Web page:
Homeland Security Watch

News and analysis of critical issues in homeland security

March 20, 2014

Syria’s suffering as precursor

Filed under: International HLS,Radicalization,Terrorist Threats & Attacks — by Philip J. Palin on March 20, 2014

Since 2011 at least 100,000 Syrians have been killed, probably closer to 150,000.  At least one-third have been non-combatants.

More than 2.5 million Syrians have sought refuge outside Syria.  The number of internal displacements is estimated at over 6 million.

The conflict between Sunni and non-Sunni has been amplified and often personalized, each side demonizing the other.

An already volatile region has been further destabilized.  Turkey — a NATO ally — Jordan, Lebanon, and Iraq have been especially impacted.

Approximately 12 million Syrians who emigrated over the last century, and their first and second generation descendants, view the continuing slaughter with increasing frustration and despair.

The barbarity of the battle — barrel-bombing civilian neighborhoods, mass execution of men, women, and children, starvation used as a military tactic — has inured many participants to brutality.

Just this week a Sydney man killed in January fighting in Syria’s civil war was identified as a former Australian soldier who went absent without leave from the army in 2010.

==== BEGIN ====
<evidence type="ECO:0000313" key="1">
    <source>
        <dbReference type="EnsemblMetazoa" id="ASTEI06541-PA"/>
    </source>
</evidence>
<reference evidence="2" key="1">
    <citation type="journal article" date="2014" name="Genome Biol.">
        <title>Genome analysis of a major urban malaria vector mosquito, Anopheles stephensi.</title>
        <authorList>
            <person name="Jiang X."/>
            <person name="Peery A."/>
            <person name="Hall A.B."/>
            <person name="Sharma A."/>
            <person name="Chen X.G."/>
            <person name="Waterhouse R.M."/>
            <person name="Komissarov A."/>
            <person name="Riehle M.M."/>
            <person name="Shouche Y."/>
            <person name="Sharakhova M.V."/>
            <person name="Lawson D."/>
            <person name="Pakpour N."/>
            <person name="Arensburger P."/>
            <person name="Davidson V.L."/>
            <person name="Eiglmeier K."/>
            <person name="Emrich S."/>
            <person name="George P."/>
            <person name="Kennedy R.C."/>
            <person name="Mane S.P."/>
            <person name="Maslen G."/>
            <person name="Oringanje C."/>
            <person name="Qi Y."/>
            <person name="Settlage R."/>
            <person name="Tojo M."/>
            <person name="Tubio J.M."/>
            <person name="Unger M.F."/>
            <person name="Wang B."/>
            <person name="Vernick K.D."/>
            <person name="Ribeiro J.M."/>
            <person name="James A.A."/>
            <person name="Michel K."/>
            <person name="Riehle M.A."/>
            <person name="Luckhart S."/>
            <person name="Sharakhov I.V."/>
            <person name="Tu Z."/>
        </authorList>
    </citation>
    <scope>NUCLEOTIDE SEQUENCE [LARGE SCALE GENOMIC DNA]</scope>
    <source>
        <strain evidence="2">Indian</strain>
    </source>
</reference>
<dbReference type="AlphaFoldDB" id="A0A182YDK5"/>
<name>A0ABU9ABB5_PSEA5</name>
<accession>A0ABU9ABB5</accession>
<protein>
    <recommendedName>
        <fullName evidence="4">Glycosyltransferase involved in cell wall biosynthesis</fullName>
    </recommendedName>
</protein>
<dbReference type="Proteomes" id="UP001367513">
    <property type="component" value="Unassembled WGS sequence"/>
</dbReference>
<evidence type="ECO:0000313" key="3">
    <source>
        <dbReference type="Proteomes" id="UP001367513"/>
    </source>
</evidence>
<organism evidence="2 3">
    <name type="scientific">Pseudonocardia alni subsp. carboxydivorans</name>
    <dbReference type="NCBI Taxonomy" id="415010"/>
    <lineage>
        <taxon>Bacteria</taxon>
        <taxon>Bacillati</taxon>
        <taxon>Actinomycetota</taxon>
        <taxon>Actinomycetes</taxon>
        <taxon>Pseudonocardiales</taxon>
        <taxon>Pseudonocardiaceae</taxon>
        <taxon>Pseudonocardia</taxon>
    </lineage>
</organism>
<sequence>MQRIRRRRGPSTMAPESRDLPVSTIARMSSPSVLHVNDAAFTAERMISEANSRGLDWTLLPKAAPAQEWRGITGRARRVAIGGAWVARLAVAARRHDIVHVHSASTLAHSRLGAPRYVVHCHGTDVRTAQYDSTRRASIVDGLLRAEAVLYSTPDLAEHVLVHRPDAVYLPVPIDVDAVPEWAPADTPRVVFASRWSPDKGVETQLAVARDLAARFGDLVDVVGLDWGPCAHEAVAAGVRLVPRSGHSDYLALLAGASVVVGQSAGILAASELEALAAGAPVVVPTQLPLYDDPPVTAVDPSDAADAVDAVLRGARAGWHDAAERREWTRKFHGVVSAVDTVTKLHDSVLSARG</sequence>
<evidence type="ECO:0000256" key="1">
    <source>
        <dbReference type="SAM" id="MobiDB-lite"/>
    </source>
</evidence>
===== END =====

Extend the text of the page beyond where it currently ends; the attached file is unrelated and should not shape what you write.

On Monday a California National Guard enlistee was arrested at the Canadian border. Prosecutors claim he was on his way to fight in Syria. He has also been accused of planning to attack the Los Angeles mass transit system.

British security officials say at least 200 veterans of the civil war in Syria have returned to the United Kingdom.

Osama bin-Laden and many of his peers were, in part, radicalized by the mass murder of Muslims in the former Yugoslavia and Chechnya, horrified by how the world seemed ready to look-on and do nothing.

And again?

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Comment by Arnold Bogis

March 20, 2014 @ 12:25 am

“In part” being the important, uh, part. Most studies point to the presence of U.S. troops in Saudi Arabia as the primary focus of radicalization of that generation of Al Qaeda. Combined with the public support of the Mubarak regime in Egypt.

As horrible as the conditions on the ground may be in Syria, this history suggests the long-term best interests of the U.S. are not to get involved in the conflict. We can try to pick winners, but as history in Afghanistan and elsewhere shows us, we can’t control outcomes.

Comment by Philip J. Palin

March 20, 2014 @ 2:00 am

Arnold: I will concur with both of your paragraphs… and I will persist in my argument. In regard to Syria, even retrospectively I do not see clear, credible opportunities to avoid ending up close to where we are today. As you imply we might have ended up somewhere even worse. We may still. My main point is given the unfolding, there are — increasingly likely — homeland security implications.

Comment by William R. Cumming

March 20, 2014 @ 2:14 am